Film Review: Blue ValentinePowerful, raw and fluidly shot, this history of a marriage told in shuffled time stars Michelle Williams and Ryan Gosling, two of our finest young actors.
If you're in the first flush of a romance, maybe you should skip Blue Valentine. It chronicles in exceptionally vivid detail the demise of a marriage, from the early days of giddy love and ecstatic sex to the couple's doomed effort in a cheesy motel to patch up a connection frayed beyond repair. But it would be criminal to miss this one. Remarkable for its honesty and power, Valentine is the breakout feature of the season, offering searing turns from Michelle Williams and Ryan Gosling, perhaps the finest young actors working today.
A note of distress and loss is sounded from the start with a child's plaintive cry. She turns out to be the daughter of Cindy (Williams) and Dean (Gosling) and she's calling their lost dog (whose sad fate dovetails with the dissolution of the couple). Cindy is a medical technician, Dean paints houses, and they live in a modest house in Pennsylvania. It's quickly apparent that their main currency is bickering. Cindy baits Dean about his need to drink a beer at eight a.m. in order to get to work; he counters that it's great to have a job that allows him to drink a beer at eight. The exchange exposes their root conflict: Cindy's disgust with Dean's lack of job initiative. Dean, the more romantic—or groundlessly optimistic—insists that what they both need is a change of scene and books them the “future room” at a cheesy theme motel.
The story shuffles the years, cutting back and forth from the past (shot in vivid 16mm) to two abrasive days in the end-game present (shot in digital). We see the couple meeting cute at a nursing home, where Dean becomes instantly infatuated with Cindy, and the early days of mutual delight. (In a highlight, Cindy tap-dances to Dean singing “goofy” with a ukulele.) We learn of Cindy's dream to become a doctor and escape her blue-collar life, and the difficult choice that impels her to marry Dean. These past moments contrast and alternate with the present, primarily claustrophobic scenes in the motel's “future room,” where it's clear this couple is running on empty—and that Cindy is the more disenchanted. The masterful final section alternates pastel snapshots of their wedding day with the harrowing spectacle of Dean, desperate and drunk, causing a violent ruckus in Cindy's office. And Cindy's final verdict on their marriage: “I can't do this anymore.”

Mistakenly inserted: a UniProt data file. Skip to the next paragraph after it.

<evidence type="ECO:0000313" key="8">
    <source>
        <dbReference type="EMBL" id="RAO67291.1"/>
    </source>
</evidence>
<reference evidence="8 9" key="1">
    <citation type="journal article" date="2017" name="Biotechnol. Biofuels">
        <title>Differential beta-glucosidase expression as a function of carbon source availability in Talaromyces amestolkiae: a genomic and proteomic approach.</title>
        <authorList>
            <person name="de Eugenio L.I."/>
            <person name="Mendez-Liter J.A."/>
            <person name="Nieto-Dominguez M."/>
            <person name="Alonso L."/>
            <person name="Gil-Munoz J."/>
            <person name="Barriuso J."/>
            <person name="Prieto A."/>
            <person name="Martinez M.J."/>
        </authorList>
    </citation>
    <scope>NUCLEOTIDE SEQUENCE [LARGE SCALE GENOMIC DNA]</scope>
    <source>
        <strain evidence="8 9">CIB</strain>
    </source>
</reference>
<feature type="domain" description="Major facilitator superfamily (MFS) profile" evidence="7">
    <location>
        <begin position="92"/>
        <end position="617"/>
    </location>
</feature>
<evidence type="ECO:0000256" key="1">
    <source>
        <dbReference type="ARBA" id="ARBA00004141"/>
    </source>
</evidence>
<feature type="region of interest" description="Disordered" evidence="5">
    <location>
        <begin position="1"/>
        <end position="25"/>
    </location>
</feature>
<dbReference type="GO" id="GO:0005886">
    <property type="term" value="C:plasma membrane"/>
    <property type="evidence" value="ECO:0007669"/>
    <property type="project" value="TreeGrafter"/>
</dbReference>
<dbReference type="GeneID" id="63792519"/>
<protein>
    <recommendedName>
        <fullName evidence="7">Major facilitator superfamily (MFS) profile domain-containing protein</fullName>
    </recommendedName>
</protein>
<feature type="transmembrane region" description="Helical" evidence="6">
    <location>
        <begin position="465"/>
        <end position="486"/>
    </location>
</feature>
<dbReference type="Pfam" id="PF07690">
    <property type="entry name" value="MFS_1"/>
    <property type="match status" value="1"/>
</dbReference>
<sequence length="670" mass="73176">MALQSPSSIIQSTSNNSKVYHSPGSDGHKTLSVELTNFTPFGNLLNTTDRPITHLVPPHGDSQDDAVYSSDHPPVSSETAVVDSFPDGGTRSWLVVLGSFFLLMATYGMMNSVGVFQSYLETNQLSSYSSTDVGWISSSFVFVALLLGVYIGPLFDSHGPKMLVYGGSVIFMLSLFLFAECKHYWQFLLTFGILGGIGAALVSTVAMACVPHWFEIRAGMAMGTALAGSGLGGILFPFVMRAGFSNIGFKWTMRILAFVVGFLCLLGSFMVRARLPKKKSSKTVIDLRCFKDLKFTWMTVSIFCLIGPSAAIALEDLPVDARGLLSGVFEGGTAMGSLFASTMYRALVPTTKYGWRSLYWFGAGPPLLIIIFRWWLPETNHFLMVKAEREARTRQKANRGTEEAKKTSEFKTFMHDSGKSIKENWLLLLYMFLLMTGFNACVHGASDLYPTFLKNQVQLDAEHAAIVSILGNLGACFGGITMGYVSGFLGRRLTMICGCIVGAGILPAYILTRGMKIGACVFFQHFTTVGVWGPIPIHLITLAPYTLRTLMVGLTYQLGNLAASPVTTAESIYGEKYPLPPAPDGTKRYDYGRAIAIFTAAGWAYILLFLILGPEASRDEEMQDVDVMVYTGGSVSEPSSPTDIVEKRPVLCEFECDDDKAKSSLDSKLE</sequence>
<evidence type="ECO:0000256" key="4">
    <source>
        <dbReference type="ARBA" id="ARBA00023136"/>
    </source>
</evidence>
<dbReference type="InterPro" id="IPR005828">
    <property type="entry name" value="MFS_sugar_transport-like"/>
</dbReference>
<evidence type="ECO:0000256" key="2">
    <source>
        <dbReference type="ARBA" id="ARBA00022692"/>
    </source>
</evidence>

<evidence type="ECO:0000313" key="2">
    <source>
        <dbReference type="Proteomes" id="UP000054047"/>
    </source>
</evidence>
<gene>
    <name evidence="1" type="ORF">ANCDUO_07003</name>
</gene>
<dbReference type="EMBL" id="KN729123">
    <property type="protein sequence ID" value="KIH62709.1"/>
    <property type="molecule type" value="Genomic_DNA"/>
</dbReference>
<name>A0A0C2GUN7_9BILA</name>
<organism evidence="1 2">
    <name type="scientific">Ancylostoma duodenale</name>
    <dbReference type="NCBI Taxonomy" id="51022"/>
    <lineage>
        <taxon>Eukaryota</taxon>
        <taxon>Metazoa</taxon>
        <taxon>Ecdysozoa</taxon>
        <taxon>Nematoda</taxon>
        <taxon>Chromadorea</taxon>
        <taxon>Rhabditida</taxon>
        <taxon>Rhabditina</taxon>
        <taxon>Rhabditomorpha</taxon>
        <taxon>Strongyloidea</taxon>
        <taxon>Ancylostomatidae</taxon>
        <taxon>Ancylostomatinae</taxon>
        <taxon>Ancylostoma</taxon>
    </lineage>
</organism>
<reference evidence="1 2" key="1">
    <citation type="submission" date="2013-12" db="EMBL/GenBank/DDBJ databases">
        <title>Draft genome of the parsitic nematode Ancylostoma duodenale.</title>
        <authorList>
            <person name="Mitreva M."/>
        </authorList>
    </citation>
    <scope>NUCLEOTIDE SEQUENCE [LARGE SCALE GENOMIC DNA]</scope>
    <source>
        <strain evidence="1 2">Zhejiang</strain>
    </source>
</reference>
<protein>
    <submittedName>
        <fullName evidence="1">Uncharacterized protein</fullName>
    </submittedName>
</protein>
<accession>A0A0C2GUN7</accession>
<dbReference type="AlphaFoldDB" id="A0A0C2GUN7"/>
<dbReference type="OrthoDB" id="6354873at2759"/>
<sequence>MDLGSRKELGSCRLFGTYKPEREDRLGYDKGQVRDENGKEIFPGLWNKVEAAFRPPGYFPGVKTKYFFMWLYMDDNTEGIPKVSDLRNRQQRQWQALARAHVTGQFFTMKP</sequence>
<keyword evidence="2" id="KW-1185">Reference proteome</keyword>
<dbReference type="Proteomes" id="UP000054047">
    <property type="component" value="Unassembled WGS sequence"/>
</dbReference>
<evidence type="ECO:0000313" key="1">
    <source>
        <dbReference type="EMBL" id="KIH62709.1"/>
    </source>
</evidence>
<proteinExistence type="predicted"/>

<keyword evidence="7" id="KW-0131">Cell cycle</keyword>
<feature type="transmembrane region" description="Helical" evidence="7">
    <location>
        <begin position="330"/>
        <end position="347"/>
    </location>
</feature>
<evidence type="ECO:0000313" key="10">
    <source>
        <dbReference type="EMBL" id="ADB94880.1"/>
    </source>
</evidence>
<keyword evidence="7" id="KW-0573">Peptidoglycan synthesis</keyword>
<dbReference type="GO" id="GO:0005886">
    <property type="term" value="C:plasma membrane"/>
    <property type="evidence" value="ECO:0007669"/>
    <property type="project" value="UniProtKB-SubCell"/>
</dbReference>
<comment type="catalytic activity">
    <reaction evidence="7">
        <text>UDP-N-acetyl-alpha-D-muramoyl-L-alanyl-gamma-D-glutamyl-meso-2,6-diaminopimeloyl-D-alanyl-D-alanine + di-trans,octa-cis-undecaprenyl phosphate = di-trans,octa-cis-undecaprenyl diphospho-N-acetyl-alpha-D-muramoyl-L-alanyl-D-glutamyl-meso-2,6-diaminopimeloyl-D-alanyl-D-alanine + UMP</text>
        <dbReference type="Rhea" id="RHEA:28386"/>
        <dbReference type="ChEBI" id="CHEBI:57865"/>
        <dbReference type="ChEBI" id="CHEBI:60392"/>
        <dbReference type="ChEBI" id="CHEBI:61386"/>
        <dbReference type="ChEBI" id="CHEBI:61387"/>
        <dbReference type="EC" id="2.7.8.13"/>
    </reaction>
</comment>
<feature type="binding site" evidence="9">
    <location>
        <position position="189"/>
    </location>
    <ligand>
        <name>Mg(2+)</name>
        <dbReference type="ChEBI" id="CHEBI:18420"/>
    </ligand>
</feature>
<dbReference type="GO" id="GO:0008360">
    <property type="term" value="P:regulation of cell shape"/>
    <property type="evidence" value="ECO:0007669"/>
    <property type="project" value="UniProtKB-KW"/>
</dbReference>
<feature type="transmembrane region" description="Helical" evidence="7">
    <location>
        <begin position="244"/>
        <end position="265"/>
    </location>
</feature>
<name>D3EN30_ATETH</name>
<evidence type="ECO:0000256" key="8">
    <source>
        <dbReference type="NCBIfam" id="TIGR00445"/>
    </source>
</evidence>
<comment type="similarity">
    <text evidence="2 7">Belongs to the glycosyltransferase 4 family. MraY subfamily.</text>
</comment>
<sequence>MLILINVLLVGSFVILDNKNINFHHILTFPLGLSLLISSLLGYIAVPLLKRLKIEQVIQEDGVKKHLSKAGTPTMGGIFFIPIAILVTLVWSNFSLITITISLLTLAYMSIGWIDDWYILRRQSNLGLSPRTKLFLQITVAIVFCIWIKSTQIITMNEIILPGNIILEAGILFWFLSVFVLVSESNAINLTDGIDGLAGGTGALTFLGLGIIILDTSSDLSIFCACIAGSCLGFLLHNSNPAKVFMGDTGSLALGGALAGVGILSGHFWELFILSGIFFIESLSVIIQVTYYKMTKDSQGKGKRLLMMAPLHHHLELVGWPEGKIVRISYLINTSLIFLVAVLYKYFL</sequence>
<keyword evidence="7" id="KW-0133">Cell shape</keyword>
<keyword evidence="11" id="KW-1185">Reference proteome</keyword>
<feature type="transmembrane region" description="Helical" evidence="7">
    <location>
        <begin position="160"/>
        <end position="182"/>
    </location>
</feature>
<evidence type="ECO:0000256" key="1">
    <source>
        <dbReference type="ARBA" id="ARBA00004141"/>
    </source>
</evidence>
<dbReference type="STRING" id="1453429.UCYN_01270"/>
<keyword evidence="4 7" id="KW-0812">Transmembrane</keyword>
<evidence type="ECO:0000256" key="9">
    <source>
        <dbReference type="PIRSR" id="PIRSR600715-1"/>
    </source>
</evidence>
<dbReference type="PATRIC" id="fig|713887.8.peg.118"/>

You could argue there's not much in the way of plot, but director and co-writer Derek Cianfrance (who physically resembles Gosling) suggests much around the edges, so to speak. Though the storyline is never developed, there's a cute Jewish doctor (Ben Shenkman) in Cindy's office who would likely have suited her better than the deadbeat Dean. And bottom line, the heart of the film is the chemistry between Williams and Gosling. So believable and intense are the early love scenes—and, later, the grating encounters in the motel—the viewer is cast almost as voyeur. In a single naked look, Williams can convey a world of disenchantment and regret.
Blue Valentine also suggests that Cindy and Dean are undone, in part, by some outworn but stubborn ideal of guy-ness. Dean doesn't give a damn, as Cindy would like, about fulfilling his potential, a phrase he can barely get his mouth around. He aspires to be Cindy's husband. For him, the marriage is his life, not job advancement. After he trashes her office, he shouts, tellingly, at Cindy, “I'm a man now.” It's heartbreaking. Cianfrance and his superb actors have created a film of emotional rawness and veracity that also suggests we're prisoners still of conventional notions of masculinity.